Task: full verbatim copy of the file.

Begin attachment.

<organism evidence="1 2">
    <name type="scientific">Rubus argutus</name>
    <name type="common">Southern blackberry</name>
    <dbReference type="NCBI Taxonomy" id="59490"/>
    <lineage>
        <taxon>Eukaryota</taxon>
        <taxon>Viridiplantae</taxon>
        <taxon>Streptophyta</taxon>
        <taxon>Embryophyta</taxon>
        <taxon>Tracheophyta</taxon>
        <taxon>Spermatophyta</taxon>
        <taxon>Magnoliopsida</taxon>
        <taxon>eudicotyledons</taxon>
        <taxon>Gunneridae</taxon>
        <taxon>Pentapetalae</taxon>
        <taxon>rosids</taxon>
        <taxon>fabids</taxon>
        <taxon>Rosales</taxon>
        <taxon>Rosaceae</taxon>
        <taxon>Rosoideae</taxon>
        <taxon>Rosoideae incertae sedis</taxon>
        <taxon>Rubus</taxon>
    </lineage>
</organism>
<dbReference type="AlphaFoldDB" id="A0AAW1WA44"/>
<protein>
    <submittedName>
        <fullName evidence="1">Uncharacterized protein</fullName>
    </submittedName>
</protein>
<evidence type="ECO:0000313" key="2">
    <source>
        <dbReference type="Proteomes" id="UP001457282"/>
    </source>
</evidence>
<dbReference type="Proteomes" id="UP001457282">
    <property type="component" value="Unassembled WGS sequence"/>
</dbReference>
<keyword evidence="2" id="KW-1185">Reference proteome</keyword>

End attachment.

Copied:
<organism evidence="1 2">
    <name type="scientific">Rubus argutus</name>
    <name type="common">Southern blackberry</name>
    <dbReference type="NCBI Taxonomy" id="59490"/>
    <lineage>
        <taxon>Eukaryota</taxon>
        <taxon>Viridiplantae</taxon>
        <taxon>Streptophyta</taxon>
        <taxon>Embryophyta</taxon>
        <taxon>Tracheophyta</taxon>
        <taxon>Spermatophyta</taxon>
        <taxon>Magnoliopsida</taxon>
        <taxon>eudicotyledons</taxon>
        <taxon>Gunneridae</taxon>
        <taxon>Pentapetalae</taxon>
        <taxon>rosids</taxon>
        <taxon>fabids</taxon>
        <taxon>Rosales</taxon>
        <taxon>Rosaceae</taxon>
        <taxon>Rosoideae</taxon>
        <taxon>Rosoideae incertae sedis</taxon>
        <taxon>Rubus</taxon>
    </lineage>
</organism>
<dbReference type="AlphaFoldDB" id="A0AAW1WA44"/>
<protein>
    <submittedName>
        <fullName evidence="1">Uncharacterized protein</fullName>
    </submittedName>
</protein>
<evidence type="ECO:0000313" key="2">
    <source>
        <dbReference type="Proteomes" id="UP001457282"/>
    </source>
</evidence>
<dbReference type="Proteomes" id="UP001457282">
    <property type="component" value="Unassembled WGS sequence"/>
</dbReference>
<keyword evidence="2" id="KW-1185">Reference proteome</keyword>